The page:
With Kenny Pickett the only quarterback taken through two rounds — by the Steelers at No. 20 — other teams could decide Mayfield is the better option than a rookie. The Seahawks, who’ve been mentioned as a possible landing spot for Mayfield, had pick Nos. 40 and 41 but went with Minnesota edge rusher Boye Mafe and Michigan State running back Kenneth Walker III.

The Titans traded into the third round to take Liberty quarterback Malik Willis at No. 86. The Falcons removed themselves from the Mayfield discussion by drafting Cincinnati’s Desmond Ridder at No. 74, the second quarterback selected.

The list of possible trade partners for Mayfield continues to dwindle.

The Browns entered the draft with their biggest needs at receiver, defensive end and defensive tackle. They had plenty of quality options at No. 44 but preferred the extra picks and eventually addressed receiver and end.

Among the top receivers available at No. 44 were Western Michigan’s Skyy Moore, Georgia’s George Pickens and Cincinnati’s Alec Pierce. The Texans used No. 44 from the Browns to select Alabama receiver John Metchie III, who got rave reviews from coach Nick Saban.

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Another receiver run claimed the top names.

The Patriots selected Baylor’s Tyquan Thornton at No. 50, the Steelers took Pickens at No. 52, the Colts got Pierce at No. 53 and the Chiefs grabbed Moore at No. 54.

At defensive end, Michigan’s David Ojabo and USC’s Drake Jackson seemed like the top targets if the Browns stayed at No. 44 and wanted a No. 2 to pair with All-Pro Myles Garrett.

The AFC North rival Ravens selected Ojabo at No. 45. He’s got a lot of potential and likely would’ve been a top-15 pick, but his Achilles tendon tore in March at his pro day. He would’ve been an interesting pick for the Browns, as he could’ve learned from and eventually teamed with Garrett for years.

Jackson went to the 49ers at No. 61, seven before the Browns finally made their first pick. And Oklahoma edge rusher Nik Bonitto was taken by the Broncos at No. 64.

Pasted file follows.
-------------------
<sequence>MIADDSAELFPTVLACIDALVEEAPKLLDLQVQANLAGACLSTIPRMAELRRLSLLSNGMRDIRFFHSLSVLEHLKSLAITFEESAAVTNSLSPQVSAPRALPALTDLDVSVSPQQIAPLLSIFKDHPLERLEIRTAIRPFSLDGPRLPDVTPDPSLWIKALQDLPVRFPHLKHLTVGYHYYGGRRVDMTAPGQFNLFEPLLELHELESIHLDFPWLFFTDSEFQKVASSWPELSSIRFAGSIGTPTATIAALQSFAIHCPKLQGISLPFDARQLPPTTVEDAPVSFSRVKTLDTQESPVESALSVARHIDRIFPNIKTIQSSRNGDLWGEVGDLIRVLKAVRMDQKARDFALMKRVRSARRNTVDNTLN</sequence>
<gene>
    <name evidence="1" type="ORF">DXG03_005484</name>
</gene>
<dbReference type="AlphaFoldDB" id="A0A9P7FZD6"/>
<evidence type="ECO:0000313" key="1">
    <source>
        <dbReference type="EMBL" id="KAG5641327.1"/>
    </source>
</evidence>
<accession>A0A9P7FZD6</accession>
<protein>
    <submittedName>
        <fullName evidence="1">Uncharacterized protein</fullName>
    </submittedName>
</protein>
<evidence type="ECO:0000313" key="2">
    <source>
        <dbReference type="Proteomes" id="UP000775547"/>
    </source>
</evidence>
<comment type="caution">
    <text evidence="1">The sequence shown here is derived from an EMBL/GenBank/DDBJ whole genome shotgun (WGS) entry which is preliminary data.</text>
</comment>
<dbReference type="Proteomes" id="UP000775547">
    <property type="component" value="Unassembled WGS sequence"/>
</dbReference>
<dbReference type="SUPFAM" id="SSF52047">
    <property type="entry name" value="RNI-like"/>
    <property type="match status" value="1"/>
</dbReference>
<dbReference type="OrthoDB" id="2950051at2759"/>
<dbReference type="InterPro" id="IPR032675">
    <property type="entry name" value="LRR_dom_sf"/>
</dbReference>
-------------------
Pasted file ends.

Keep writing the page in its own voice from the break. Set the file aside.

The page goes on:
The Browns took Wright 14 picks later.

Cleveland’s organizational philosophy is more picks are better due to the high miss rate, and the Browns had seen their stockpile reduced in trades, including the Watson deal that sent a net of five picks to Houston, including a first-rounder in each draft from 2022-24.

The Browns also could’ve seen their guy taken Friday in the 11 picks before No. 44.

Tampa Bay started the second round by picking Houston defensive lineman Logan Hall at No. 33, the Packers traded up to take North Dakota State receiver Christian Watson at No. 34, the Falcons traded up to No. 38 to draft Penn State defensive end Arnold Ebiketie and the Giants took Kentucky receiver Wan’Dale Robinson at No. 43.

“The truth is, you fall in love with a lot of players during this draft, there are some great football players out there and you wish you could have all of them, but I thought Andrew and the crew here did a great job of staying true to the board,” Stefanski said. “Make sure that we can add value later, add players that we feel like can have impact this season and really beyond.”


Browns writer for The Chronicle-Telegram and The Medina Gazette. Proud graduate of Northwestern University. Husband and stepdad. Avid golfer who needs to hit the range to get down to a single-digit handicap. Right about Johnny Manziel, wrong about Brandon Weeden. Contact Scott at 440-329-7253, or email and follow him on and Twitter.